On Mon, Sep 19, 2016 at 4:09 PM, Joseph B Cotton <cott...@gmail.com> wrote:

> What is meant by "mediated",


"Form a connected link between"


> "tied"


"Attached"


> "adapter"


"Connector between differing functionality"


> ? (I am a native English
> speaker, with years of programming experience including Java.)
>

Hm.


> What is the difference between "represents" and "encapsulates"? These very
> different terms are uses seemingly as synonyms.
>

 See next.


> "business logic and state" - again "logic" and "state" are very different
> concepts.  Used here as synonyms.
>

No, they're used as intended: either business logic *or* state *and, since
we use "or", possible both) are represented (and encapsulated) by a model.

(Noting that neither is actually mandatory in the handler, but there is *a*
model represented by an action. It may or may not be the "final" model in a
modeling chain.)

"Forwarded back"  - oxymoron.
>

Vaguely, especially if pedantry is present.


> "Loose coupling" - oxymoron.
>

Most certainly not; "loosely coupled" is a ubiquitous term in software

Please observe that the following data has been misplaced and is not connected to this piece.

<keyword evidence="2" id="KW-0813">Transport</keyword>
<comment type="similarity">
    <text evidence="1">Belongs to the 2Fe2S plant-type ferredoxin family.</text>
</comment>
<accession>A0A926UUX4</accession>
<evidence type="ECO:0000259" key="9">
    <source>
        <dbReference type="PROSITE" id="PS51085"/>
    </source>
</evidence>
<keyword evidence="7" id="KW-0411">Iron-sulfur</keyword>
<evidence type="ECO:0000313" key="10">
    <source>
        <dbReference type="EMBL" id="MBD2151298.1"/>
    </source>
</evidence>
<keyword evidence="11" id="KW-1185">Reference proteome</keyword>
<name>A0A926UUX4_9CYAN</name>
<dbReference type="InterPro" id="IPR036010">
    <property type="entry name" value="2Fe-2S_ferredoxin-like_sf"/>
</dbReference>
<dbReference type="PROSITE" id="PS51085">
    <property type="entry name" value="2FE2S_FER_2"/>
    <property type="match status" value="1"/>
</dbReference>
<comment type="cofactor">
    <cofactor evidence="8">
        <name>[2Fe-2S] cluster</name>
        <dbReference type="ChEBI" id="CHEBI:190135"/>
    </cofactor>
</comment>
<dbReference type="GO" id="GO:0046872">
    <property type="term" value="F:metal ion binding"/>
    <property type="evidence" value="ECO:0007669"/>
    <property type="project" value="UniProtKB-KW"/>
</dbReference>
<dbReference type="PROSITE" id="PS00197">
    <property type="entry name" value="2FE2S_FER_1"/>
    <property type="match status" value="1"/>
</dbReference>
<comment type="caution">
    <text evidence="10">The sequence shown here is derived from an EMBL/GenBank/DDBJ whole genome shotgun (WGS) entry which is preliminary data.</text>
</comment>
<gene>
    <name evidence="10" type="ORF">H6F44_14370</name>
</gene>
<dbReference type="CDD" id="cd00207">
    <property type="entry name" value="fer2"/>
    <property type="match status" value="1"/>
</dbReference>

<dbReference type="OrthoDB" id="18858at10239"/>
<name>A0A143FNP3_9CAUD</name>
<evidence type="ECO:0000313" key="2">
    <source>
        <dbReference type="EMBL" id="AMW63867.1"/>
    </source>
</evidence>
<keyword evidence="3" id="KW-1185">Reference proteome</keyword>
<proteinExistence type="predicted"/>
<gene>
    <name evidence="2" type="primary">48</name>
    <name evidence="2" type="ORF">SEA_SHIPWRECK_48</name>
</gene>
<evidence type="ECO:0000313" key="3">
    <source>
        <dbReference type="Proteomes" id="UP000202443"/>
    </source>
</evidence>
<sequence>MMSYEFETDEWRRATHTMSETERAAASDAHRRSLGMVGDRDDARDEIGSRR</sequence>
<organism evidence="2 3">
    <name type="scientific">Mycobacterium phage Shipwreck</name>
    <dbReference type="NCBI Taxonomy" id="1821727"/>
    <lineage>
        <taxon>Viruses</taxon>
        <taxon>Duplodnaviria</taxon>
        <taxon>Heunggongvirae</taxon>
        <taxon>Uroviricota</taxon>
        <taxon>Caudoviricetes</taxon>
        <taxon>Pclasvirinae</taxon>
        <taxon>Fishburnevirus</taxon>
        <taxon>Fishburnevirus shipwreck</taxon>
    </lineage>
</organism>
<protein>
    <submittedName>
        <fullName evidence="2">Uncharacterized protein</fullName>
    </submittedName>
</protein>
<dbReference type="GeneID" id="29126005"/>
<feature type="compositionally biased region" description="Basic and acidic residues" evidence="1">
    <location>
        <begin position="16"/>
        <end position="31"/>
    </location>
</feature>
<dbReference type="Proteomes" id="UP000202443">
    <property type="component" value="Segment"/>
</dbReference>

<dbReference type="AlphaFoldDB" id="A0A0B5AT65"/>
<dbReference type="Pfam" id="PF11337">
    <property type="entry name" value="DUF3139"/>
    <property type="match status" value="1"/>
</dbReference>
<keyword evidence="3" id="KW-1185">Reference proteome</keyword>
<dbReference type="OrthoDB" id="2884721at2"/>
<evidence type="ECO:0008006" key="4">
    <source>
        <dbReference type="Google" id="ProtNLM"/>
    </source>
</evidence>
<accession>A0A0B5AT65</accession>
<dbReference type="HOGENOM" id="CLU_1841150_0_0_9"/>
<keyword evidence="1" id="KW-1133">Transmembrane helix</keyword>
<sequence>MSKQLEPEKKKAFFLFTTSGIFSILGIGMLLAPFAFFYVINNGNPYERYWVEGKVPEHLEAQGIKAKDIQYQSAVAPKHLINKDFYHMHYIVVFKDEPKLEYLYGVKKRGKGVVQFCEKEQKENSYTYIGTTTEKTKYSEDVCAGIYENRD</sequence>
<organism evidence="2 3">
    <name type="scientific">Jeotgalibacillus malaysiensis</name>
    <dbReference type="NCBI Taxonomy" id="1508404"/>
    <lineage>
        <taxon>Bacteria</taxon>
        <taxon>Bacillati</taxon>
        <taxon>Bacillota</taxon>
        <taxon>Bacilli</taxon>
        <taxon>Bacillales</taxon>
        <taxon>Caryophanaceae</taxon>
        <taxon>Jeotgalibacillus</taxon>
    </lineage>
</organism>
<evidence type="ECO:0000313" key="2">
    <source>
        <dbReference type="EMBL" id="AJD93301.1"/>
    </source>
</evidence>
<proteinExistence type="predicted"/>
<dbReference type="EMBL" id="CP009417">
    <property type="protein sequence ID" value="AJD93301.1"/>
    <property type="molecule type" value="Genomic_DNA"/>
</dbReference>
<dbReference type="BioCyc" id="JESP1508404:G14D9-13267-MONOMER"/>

engineering.

And, last but not least, "make applications significantly easier" - in the
> category of "to boldly go" i.e. split infinitive.
>

Ah, the "split infinitive". If this were written in Latin, this would be a
much livelier discussion. It's English, though, and even the
heavily-prescriptive Elements of Style does not say not to split them. So
if you are (or were) an English teacher, holding the split infinitive up as
something that's "wrong" wouldn't hold water. It holds less water since
this isn't an English class.

He knows what he wants to say, but what he says is not what he intends,
> apparently.
>

I'd disagree. There might be minor tweaks (when isn't there?) but the words
used have fairly well-known meanings in both the technical and
English-speaking community, and they're more or less in the right order.

Dave

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